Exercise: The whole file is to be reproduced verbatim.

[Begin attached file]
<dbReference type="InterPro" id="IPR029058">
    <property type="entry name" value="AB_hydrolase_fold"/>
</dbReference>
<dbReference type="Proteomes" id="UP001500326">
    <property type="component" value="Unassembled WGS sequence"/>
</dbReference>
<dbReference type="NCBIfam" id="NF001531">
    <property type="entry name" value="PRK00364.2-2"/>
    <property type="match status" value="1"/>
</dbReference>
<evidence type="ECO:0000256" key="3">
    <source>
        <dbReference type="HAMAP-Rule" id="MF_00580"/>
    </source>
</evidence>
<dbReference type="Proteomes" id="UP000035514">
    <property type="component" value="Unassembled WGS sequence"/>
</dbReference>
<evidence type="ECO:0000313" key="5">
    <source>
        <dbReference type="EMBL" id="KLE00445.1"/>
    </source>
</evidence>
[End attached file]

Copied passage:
<dbReference type="InterPro" id="IPR029058">
    <property type="entry name" value="AB_hydrolase_fold"/>
</dbReference>
<dbReference type="Proteomes" id="UP001500326">
    <property type="component" value="Unassembled WGS sequence"/>
</dbReference>
<dbReference type="NCBIfam" id="NF001531">
    <property type="entry name" value="PRK00364.2-2"/>
    <property type="match status" value="1"/>
</dbReference>
<evidence type="ECO:0000256" key="3">
    <source>
        <dbReference type="HAMAP-Rule" id="MF_00580"/>
    </source>
</evidence>
<dbReference type="Proteomes" id="UP000035514">
    <property type="component" value="Unassembled WGS sequence"/>
</dbReference>
<evidence type="ECO:0000313" key="5">
    <source>
        <dbReference type="EMBL" id="KLE00445.1"/>
    </source>
</evidence>